Alberto Segre knows how to pack a dishwasher.
"You want to pack the largest number of dishes in, so you would never put a larger bowl in front of a smaller bowl," he said, his thin frame glasses gently resting on his blue jeans. "I am not adverse to packing and repacking the dishwasher."
To the new computer-science chairman, life is like a computer program, and he is focused on optimizing the solution.
Segre arrived at the University of Iowa in 1994, and he has been a faculty member of the computer-science department since 2003.
He took over control of the department from the old head, Jim Cremer, who stepped down after eight years.
"It is not like it was my turn or anything," Segre said. "But I am rather glad to do it."
The walls of his new office are still bare. Two gray file cabinets are haphazardly arranged in the corner, shims pushed under their bases in order to keep them level on the slanted floor.
"Well, the semester intervened, other things happened," he said, commenting on the bare drawers of his desk.
Segre's new duties include the general management of the department as well as planning for the future direction.
"He is, compared to me, much more of a people person," Cremer said. "He is really good at making connections around campus."
Segre is also good at breaking the ice.
Lisa Segre, his wife of 23 years, was set up with him at a dinner party, where they were the only two single people. But after the party, he never called.
"He said he was going to call me, and he didn't call me," she said. "I remember thinking, What is taking this guy so long to call me?"
What had stalled him was not his lack of interest but that he actually had a girlfriend.
"I didn't know if she wanted me to call; I had no idea if I had made a good impression or not," Alberto Segre said, gesturing for emphasis.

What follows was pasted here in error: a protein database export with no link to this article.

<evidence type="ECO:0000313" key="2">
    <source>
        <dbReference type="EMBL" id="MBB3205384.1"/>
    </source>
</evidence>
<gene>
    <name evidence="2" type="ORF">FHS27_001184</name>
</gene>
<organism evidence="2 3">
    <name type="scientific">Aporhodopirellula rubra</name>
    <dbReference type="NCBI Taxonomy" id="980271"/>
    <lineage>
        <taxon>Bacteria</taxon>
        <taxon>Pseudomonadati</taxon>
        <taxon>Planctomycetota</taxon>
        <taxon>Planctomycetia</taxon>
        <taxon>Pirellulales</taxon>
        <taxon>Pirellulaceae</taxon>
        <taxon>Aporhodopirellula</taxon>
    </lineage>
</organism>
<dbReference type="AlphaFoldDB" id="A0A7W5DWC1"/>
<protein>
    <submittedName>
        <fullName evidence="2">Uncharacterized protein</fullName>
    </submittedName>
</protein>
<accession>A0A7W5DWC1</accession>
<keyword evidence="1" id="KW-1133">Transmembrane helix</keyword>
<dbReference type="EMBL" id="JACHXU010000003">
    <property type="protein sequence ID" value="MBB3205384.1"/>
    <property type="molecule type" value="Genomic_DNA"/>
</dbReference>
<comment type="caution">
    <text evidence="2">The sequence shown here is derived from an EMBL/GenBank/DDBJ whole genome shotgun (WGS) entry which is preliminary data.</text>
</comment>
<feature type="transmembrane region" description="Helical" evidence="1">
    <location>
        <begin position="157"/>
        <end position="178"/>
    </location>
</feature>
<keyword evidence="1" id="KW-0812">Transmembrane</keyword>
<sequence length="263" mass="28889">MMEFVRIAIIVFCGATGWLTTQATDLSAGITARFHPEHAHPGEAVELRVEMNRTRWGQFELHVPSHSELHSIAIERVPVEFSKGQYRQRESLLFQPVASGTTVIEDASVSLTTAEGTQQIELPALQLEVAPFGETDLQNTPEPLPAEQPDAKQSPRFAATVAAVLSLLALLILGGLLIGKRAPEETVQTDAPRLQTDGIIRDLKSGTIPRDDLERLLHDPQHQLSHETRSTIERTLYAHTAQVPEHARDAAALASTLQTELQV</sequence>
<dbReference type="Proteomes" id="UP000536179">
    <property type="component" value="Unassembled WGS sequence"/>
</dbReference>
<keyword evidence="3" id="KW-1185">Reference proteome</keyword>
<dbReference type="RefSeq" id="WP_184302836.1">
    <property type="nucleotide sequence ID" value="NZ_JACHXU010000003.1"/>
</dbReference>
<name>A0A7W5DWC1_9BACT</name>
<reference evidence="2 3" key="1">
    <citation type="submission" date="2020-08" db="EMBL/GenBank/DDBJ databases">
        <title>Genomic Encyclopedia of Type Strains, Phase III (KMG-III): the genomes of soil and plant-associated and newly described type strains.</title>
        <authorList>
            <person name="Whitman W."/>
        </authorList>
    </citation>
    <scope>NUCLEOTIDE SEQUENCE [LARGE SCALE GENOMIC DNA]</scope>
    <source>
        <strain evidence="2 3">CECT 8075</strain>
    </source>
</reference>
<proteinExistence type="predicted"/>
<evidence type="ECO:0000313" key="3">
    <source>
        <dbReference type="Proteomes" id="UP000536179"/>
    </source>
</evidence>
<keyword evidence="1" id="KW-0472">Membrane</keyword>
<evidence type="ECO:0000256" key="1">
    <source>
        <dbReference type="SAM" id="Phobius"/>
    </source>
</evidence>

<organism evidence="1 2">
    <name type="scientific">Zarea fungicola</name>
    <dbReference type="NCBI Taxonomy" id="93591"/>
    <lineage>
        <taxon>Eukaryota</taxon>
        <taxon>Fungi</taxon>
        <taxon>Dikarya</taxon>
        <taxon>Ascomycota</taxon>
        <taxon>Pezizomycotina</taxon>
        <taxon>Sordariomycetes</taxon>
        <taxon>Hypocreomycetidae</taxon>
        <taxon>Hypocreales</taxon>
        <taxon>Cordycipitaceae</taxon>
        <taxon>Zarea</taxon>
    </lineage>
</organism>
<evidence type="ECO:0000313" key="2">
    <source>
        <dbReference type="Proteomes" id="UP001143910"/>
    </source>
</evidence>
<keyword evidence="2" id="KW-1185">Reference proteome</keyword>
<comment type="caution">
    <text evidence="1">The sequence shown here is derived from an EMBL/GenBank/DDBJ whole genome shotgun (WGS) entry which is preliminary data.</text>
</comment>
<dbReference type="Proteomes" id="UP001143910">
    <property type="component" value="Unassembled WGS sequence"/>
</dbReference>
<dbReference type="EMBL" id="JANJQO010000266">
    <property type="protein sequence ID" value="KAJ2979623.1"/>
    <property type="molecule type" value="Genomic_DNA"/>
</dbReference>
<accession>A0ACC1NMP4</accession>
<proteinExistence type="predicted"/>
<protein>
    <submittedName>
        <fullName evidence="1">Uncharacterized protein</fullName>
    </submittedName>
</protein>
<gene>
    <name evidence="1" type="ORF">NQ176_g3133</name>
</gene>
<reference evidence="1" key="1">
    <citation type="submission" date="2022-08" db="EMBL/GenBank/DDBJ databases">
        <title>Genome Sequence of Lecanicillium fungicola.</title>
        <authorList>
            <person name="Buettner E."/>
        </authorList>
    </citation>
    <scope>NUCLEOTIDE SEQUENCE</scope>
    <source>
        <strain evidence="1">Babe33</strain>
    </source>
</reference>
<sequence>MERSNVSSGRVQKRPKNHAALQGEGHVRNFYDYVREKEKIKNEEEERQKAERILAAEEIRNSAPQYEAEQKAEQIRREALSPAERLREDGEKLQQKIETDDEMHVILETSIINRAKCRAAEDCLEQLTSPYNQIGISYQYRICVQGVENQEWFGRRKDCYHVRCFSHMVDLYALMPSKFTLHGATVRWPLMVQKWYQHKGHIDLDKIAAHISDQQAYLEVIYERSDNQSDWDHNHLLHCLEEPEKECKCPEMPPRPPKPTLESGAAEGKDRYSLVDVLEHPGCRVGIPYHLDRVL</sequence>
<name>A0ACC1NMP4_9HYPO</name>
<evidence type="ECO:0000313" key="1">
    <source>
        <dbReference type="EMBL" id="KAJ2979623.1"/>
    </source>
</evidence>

He decided to call, and the pair began dating. But later on, Lisa Segre, still curious about what caused the delay, inquired.
"I had to pop the stack," Segre said.
"Popping the stack" is a computing term referring to removing the top piece of information — or, in his case, his then-girlfriend — to gain access to the next item in the list, or Lisa Segre.
"I don't know if I made a very good impression at the time with the computing joke," Segre said.
But Segre's love for computing has been fully embraced by his wife, who gave him an Albert Einstein action figure, still wrapped in its packaging, as a gift.
While computing euphemisms squeeze their way into his daily life, Segre's family trumps anything technical.
"I am very proud of my kids," he said, family pictures lying on an metal bookshelf next to computer cables and a broken power supply.
Segre is also very close with his extended family, and he makes trips back to Italy to visit them.
"I go back a lot. My grandma died when she was 106, in 2006," he said. "So we try to go back to see them."
And while Segre has roots in a foreign country, his focus is on Iowa and the growth of computer science.
"It is intrinsically fun," he said. "There is a beauty to it."